- The Washington Times - Thursday, December 18, 2008

President-elect Barack Obama is floating the possibility of an economic-stimulus package as large as $1 trillion, making good on private comments by his staff to supporters that they are prepared to take the political heat for a dramatic rise in the federal deficit.

Mr. Obama carefully has sidestepped repeated questions about the size of his stimulus package, telling reporters and interviewers only that he wants it to be “large enough to get the economy moving.”

The Democrat has said the package should create or save 2.5 million jobs, with a focus on infrastructure projects and rehabilitating the nation’s schools.

On Wednesday, the Obama transition team confirmed an Associated Press report that the president-elect is contemplating, but has not settled on, an economic-recovery plan that could cost as much as $1 trillion over two years.

Also on Wednesday, a senior Democratic official confirmed that Mr. Obama will nominate retiring Republican Rep. Ray LaHood of Illinois to be transportation secretary, and the AP reported that Mr. Obama had chosen Mary Schapiro, a securities industry regulator with extensive experience in Washington, to be chairwoman of the Securities and Exchange Commission.

Several Obama advisers did not respond to requests for further comment on the planned stimulus proposal.

Gerald W. McEntee, president of the American Federation of State, County and Municipal Employees, told The Washington Times on Wednesday that when labor leaders met with the transition team last month, Mr. Obama’s staff was ready for criticism over a large deficit number.

Mr. McEntee said the Obama team is well aware that President Clinton faced the prospect of deepening deficits when he took office in 1993 and ended up backing off some of his campaign proposals. He said he believes the incoming administration has concluded it can’t let that happen again.

“They are well aware of that experience, in the statements I listen to, they’re prepared to face that,” Mr. McEntee said. “They’re prepared to face a media blitz they would expect in regards to the deficit and the size of it.”

Stephen Ellis, vice president of Taxpayers for Common Sense, said Mr. Obama must have concrete goals to justify such spending, regardless of the figure.

“Whether a stimulus works or not is as much or more about what you spend it on as how much you spend,” he said. “If you dig a deep budget hole, you better be sure that the economy gets its money’s worth.”

Should the $1 trillion figure over two years turn out to be true, it would rival the largest line item in the federal budget, defense spending for fiscal year 2009 with a $515 billion price tag.

Initially, Democrats said the stimulus would be more in the $500 billion to $600 billion ballpark, a sum that even then drew ire from fiscal conservatives already worried about the $700 billion Wall Street bailout Congress passed this fall.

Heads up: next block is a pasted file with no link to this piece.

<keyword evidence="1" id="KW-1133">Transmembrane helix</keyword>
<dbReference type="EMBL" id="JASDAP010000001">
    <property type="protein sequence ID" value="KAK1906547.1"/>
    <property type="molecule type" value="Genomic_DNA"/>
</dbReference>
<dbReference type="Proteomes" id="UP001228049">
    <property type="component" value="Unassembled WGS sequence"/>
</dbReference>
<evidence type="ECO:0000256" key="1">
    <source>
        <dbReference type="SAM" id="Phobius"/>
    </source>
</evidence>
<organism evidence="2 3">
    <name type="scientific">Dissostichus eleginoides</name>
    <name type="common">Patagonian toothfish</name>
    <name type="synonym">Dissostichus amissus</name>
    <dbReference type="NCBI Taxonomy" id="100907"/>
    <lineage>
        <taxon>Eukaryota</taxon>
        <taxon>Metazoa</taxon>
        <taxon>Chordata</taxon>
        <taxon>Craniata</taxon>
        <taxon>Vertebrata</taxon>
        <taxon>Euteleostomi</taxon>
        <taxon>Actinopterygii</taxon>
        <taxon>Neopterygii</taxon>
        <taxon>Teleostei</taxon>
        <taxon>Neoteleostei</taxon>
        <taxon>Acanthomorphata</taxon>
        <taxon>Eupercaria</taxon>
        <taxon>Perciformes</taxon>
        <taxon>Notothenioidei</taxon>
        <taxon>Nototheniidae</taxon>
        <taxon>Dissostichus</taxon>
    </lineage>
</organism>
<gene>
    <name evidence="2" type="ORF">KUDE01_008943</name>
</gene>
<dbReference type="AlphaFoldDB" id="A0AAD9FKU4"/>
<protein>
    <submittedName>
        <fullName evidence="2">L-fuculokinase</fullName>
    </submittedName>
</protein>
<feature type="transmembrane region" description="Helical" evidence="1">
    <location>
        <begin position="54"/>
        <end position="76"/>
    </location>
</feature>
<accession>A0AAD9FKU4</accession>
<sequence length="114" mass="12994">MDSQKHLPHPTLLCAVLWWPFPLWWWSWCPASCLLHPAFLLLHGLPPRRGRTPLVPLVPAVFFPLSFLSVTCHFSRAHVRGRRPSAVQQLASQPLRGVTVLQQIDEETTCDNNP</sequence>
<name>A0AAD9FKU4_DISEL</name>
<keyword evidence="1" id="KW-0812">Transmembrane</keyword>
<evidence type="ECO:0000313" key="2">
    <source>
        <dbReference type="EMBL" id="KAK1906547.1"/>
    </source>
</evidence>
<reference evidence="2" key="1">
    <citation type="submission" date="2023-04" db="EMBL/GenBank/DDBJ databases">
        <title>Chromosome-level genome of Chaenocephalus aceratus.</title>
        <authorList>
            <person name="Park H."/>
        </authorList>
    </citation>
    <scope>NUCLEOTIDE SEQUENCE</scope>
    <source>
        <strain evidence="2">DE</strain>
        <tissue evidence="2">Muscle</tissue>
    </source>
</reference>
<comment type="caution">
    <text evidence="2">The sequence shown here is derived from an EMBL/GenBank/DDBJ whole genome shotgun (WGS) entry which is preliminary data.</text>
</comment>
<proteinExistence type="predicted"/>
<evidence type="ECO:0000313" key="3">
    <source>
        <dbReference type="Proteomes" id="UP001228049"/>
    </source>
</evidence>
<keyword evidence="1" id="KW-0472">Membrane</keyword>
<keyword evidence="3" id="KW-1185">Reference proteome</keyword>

The economic team thought a $600 billion package would meet the jobs goal but still leave an 8 percent unemployment rate by 2011, so they believe an $850 billion package would meet the jobs goal and lower unemployment at a faster clip, the AP reported.

The AP reported that Harvard professor Martin Feldstein, former chairman of the Council of Economic Advisors under President Reagan, who had advised Mr. Obama’s Republican presidential rival, Sen. John McCain, said he recommended $800 billion in total.

“I do recommend $400 billion in year one, and expect a similar amount in year two,” Mr. Feldstein said in an e-mail message to the AP. “The right amount depends on how it is used.”

Earlier this month, Mr. Obama said on NBC’s “Meet the Press” that his economic team is “crunching the numbers” to craft a substantial stimulus package.

He said he knows he is inheriting a deficit that could top $1 trillion before his plans go into effect, but “we understand that we’ve got to provide a blood infusion to the patient right now to make sure that the patient is stabilized, and that means that we can’t worry short-term about the deficit.”

Mr. Obama’s economic team huddled in Chicago on Tuesday to discuss the stimulus and other proposals they will work to pass when he takes office Jan. 20.

On Wednesday, Mr. Obama named two Cabinet secretaries who will be tasked with preserving the nation’s resources, creating new “green” jobs and helping rural America.

He nominated Sen. Ken Salazar of Colorado as secretary of the interior and former Iowa Gov. Tom Vilsack as agriculture secretary.

“They will serve as guardians of the American landscape,” Mr. Obama told reporters in Chicago.

He talked about the need to develop “advanced biofuels” for energy independence and use natural resources to create new jobs and fight climate change.

Mr. Obama said that Mr. Vilsack “understands the solution to our energy crisis will be found not in oil fields abroad, but in our farm fields here at home.”

Mr. Salazar, a farmer and rancher who sported a cowboy hat during the press conference, said he was excited to join Mr. Obama “as we take the moon shot on energy independence.”

Mr. Obama told reporters it is tough to hold off on releasing the transition team’s internal report about its interactions with embattled Illinois Gov. Rod R. Blagojevich.

“It’s a little bit frustrating,” Mr. Obama said in response to a question. “There’s been a lot of speculation in the press that I would love to correct immediately.”

The report is scheduled to be released some time next week at the request of authorities.

• Stephen Dinan contributed to this report.

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